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Chen K, Lin C, Cho Y, et al. Comparison of Skin Toxic Effects Associated With Gefitinib, Erlotinib, or Afatinib Treatment for Non–Small Cell Lung Cancer. JAMA Dermatol. 2016;152(3):340–342. doi:https://doi.org/10.1001/jamadermatol.2015.4448
Epidermal growth factor receptor tyrosine kinase inhibitors (EGFR-TKIs) have been widely used to treat non–small cell lung cancer. Four major skin toxic effects with different incidences have been reported from clinical studies, including acneiform eruption (60%-94%), pruritus (16%-60%), xerosis (4%-38%), and paronychia (6%-12%).1,2 However, a direct comparison of the incidences and severities of the 4 types of skin toxic effects for 3 different EGFR-TKIs in the same patient cohort has been lacking to date.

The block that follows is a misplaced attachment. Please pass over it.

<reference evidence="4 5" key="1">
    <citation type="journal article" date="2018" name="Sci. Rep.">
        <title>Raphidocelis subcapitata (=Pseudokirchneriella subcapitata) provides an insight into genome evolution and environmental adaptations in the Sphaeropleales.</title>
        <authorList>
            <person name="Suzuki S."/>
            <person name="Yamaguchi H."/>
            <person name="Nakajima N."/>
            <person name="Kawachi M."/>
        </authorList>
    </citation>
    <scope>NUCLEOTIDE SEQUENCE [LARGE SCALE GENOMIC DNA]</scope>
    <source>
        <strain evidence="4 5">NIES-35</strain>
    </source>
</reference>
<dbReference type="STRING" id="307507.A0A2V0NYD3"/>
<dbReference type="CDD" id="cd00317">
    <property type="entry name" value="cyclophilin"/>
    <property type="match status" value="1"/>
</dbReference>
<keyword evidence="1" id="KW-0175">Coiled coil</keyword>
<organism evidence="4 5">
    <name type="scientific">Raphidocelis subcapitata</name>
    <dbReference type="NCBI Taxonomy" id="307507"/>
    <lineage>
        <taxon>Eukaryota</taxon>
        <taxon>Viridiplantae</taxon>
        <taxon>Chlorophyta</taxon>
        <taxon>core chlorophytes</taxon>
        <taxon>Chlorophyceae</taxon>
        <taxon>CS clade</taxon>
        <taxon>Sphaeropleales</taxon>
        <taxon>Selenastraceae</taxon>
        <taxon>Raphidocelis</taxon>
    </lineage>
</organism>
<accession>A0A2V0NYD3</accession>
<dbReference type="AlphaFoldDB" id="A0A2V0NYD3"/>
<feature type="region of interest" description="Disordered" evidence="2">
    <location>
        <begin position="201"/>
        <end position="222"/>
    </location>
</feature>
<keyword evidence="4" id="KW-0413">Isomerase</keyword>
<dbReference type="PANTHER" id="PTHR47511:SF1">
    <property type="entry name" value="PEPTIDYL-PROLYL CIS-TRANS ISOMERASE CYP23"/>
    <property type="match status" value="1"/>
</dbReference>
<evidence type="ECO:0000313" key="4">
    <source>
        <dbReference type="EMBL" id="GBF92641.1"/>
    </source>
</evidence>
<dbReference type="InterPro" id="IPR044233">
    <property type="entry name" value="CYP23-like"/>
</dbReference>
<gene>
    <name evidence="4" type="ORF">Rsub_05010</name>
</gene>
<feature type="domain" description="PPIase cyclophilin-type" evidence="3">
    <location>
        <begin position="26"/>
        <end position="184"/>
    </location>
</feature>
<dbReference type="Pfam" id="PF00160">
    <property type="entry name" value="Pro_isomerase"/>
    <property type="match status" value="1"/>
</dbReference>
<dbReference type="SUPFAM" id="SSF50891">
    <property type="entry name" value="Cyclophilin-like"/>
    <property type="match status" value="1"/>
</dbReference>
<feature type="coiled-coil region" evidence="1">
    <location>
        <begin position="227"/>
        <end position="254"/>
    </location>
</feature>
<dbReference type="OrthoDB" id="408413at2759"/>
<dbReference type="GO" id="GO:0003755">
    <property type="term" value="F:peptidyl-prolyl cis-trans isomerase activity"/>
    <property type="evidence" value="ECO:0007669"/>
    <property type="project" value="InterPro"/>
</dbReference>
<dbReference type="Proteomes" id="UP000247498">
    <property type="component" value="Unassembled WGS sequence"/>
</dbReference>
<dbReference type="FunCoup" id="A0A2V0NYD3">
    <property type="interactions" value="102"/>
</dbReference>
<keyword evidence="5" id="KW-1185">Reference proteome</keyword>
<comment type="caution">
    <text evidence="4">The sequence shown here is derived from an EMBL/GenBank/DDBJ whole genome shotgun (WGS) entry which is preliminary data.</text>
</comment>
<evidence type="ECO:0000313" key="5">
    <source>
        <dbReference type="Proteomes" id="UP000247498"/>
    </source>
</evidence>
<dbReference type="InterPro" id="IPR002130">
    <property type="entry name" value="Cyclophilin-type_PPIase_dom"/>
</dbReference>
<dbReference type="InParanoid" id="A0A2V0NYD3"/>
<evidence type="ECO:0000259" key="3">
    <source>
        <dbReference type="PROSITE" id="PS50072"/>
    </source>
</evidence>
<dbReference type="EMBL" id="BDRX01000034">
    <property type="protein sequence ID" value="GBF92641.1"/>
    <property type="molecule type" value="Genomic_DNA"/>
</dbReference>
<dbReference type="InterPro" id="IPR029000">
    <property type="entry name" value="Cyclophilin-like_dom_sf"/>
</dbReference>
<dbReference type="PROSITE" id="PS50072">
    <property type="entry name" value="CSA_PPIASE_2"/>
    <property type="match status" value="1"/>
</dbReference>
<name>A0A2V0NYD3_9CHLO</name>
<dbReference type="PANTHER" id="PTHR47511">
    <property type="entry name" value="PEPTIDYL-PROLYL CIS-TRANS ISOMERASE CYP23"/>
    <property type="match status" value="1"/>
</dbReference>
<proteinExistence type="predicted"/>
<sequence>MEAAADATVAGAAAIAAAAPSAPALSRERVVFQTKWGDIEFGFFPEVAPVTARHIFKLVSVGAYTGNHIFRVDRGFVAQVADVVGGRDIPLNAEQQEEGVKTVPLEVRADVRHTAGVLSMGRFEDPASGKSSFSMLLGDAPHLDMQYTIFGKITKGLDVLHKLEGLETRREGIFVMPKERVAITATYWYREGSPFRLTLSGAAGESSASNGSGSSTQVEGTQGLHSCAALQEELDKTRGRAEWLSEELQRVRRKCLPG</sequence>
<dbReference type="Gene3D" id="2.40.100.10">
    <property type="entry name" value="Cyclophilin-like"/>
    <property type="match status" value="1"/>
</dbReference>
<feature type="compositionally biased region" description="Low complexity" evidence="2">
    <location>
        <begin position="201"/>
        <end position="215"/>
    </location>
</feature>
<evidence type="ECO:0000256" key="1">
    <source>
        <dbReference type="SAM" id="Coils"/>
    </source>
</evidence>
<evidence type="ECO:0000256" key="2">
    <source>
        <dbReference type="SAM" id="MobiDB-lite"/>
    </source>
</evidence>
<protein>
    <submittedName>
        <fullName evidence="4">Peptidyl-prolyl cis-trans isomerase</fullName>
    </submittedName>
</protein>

This retrospective study was approved by the research ethics committee of National Taiwan University Hospital. We recruited patients within a named patient program for compassionate use before registration who had ever received afatinib treatment for non–small cell lung cancer between November 1, 2007, and April 30, 2013. Most of the patients had received gefitinib or erlotinib hydrochloride treatment before commencing afatinib therapy, although some patients had been prescribed afatinib as their first EGFR-TKI. The dates of our study analysis were November 1, 2013, to December 30, 2014. The inclusion criteria for the present analysis were (1) EGFR-TKI exposure for at least 30 consecutive days, (2) a minimum 30-day washout interval between each drug exposure if 2 or more EGFR-TKIs were used, and (3) clinical follow-up for at least 6 months. Any skin toxic effects occurring during each of the EGFR-TKI exposure periods that fulfilled the inclusion criteria were reviewed retrospectively. A χ2 test was used to compare the incidences of skin toxic effects for the different EGFR-TKIs. An unpaired 2-tailed t test was used to compare the number of dermatologic visits during the first 180 days of each drug exposure. P ≤ .05 was considered statistically significant.
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